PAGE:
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I am currently using Ubuntu, and am trying to write a book which is very heavy on graphics - a memory book like a high school year book. It is mostly photos, as many as 12 on a page.

I have to make each page with a separate file name as if I make a file with more than say 5 images in it, the program either runs very slowly, erratically or the OS stalls. I save each page completed page 3 ways, once as an odt.file, again as a pdf and then again as a jpeg, so I will have multiple options when it comes time to put it all together.

I bought a better computer with 16gb RAM which seems to help, but I am still seeing some of the slowness and stalling as on my old laptop. It is the worst while using Libre Office Writer, and better with Libre Office Impress. I am hoping to have a book with around 108 pages when I am finished, all of which have to be converted into one large pdf file for the printer.

Anyone have any idea what my problem is and do they have any suggestions on how I can work more efficiently and with fewer stalls? What if I am unable to make one large 108 page document with at least 1000 photos in it? I'd hate to do all this work (thousands of hours) only to not be able to actually get my work printed.

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Change your document processing strategy. Do not "put" the images inside the document. Keep the images in a directory and build the document so it accesses those files when it is compiled.

My first thought was that you should use LaTeX for that, it is what I would do. If you are heading toward something you will show to other people, that's going to give publication quality output. If you want a nice, WYSIWYG processor for LaTeX documents you should use LyX which lets you layout the document by pointing and clicking and also gives you access to the full, more advanced potential of LaTeX should you need it in some (isolated) places.

But I expect most document systems can do it. You don't really need LaTeX. You just need some system that won't try to absorb all of the images into one gigantic file. Maybe others here can advise you on that.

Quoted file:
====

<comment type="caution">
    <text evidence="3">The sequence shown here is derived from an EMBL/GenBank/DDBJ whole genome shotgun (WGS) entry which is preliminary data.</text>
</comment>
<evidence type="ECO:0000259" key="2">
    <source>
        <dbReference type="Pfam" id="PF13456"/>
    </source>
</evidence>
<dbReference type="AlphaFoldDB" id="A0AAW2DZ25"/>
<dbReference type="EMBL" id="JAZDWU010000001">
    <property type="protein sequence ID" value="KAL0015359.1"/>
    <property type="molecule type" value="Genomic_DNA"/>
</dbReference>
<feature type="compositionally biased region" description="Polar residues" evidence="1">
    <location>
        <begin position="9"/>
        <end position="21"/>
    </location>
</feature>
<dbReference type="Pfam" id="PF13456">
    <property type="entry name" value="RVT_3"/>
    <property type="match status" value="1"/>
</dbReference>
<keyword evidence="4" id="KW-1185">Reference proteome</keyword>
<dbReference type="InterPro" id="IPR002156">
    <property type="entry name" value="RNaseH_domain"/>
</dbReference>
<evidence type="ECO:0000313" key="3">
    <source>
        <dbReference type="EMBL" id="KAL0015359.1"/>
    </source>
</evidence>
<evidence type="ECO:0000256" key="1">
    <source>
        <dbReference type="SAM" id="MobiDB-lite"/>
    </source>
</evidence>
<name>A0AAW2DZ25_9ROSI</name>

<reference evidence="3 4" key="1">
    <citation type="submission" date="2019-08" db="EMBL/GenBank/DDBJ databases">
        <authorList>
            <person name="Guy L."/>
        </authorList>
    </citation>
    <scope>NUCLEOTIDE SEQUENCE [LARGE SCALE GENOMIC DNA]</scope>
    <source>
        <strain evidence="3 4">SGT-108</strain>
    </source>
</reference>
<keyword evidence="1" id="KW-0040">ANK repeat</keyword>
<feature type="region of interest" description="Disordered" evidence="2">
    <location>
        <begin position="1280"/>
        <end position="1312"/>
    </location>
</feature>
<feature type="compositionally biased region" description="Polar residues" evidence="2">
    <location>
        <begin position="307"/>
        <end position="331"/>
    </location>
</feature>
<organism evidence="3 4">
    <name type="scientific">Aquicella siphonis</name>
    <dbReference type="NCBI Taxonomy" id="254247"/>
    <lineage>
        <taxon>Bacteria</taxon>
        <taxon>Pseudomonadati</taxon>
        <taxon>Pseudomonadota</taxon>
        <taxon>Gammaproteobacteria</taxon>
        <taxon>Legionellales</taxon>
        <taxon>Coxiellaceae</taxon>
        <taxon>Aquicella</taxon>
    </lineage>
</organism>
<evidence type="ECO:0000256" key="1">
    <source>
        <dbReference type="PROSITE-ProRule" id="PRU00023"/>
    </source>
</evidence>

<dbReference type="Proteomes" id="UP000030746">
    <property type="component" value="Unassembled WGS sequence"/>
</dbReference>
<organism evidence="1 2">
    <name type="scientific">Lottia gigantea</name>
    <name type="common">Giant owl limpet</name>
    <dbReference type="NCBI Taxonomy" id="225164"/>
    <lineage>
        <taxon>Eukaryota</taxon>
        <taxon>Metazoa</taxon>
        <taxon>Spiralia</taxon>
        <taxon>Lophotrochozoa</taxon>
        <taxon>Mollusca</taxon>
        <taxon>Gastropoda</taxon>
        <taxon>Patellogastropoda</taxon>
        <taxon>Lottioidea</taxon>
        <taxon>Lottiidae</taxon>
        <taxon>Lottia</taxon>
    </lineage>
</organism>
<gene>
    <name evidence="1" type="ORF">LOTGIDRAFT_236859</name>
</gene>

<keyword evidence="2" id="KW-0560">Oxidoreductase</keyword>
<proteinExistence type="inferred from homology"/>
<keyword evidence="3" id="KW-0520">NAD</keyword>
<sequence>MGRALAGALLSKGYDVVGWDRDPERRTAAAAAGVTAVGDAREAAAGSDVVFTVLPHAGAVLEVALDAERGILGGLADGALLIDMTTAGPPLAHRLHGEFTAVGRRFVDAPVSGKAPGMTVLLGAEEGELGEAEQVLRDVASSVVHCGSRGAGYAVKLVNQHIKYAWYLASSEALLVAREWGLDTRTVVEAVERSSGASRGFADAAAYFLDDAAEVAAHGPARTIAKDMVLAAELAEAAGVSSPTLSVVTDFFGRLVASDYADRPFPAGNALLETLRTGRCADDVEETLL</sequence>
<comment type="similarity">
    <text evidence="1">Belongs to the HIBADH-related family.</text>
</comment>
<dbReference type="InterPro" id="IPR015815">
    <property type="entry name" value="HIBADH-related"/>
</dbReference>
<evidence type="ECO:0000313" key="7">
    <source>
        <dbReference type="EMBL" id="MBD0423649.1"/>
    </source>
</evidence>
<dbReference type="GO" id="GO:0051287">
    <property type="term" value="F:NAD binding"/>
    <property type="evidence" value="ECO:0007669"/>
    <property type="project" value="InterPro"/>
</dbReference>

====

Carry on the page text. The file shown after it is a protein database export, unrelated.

I bet LibreOffice has a way to NOT "include" (embed?) the images within the master document, but rather just refer to them for compilation.

I'd be tempted to write this in HTML or a Markdown document, maybe.

Anything that does not absorb the separate image files will be much better,though.

  • 1
    Alternative you could use scribus, a mighty Open Source Publishing application. – ridgy Dec 4 '16 at 18:36
  • Typical open source mentality right here - "Why are you using OpenOffice? Use LaTeX, it's way better!" Few people want to take the time to learn LaTeX when OpenOffice is supposed to Just Work. (This is also why there never was a Year of the Linux Desktop) – immibis Dec 4 '16 at 21:17
  • Don't see where @immibis is going with that comment. What is suggested document preparation strategy? Nevermind. If you are still using LibreOffice, I checked on the menu option you need. When You choose "Insert" and then "Image', bottom left has "insert as link". This means the image will be included in the final result when you print it out or write as PDF, but your document itself will not become suffocated by a huge collection of embebedded images. I'd rather use LyX/LaTeX. If I had to be sure this would actually work, that's what I'd do. – pauljohn32 Dec 5 '16 at 2:58
  • @pauljohn32 This answer suggests that to avoid a bug in LibreOffice one should use LaTeX. That's like saying that to avoid a broken window you should live in a caravan. – immibis Dec 5 '16 at 4:43
  • @immibis: There are capable WYSIWG editors or LaTeX documents, e. g. LyX. I think that aspect deserves more emphasis in the answer. Edit incoming… – David Foerster Dec 5 '16 at 10:12
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Improve LibreOffice' performance on large files & images

In LibreOffice, you can set memory options:

enter image description here

If you work with many images in your file, increasing memory per object and for LibreOffice in general should improve performance drastically.

Choose from the menu: Tools > Options, then LibreOffice > Memory to get there.

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Work on heavy text files is always a pain, because the sole file handling steal a lot of processing time. Another solution could be to process it page by page, more or less, and have multiple pdf at the hand; complete the task merging all that pdfs with a tool like pdftk and it's done in just a matter of seconds.

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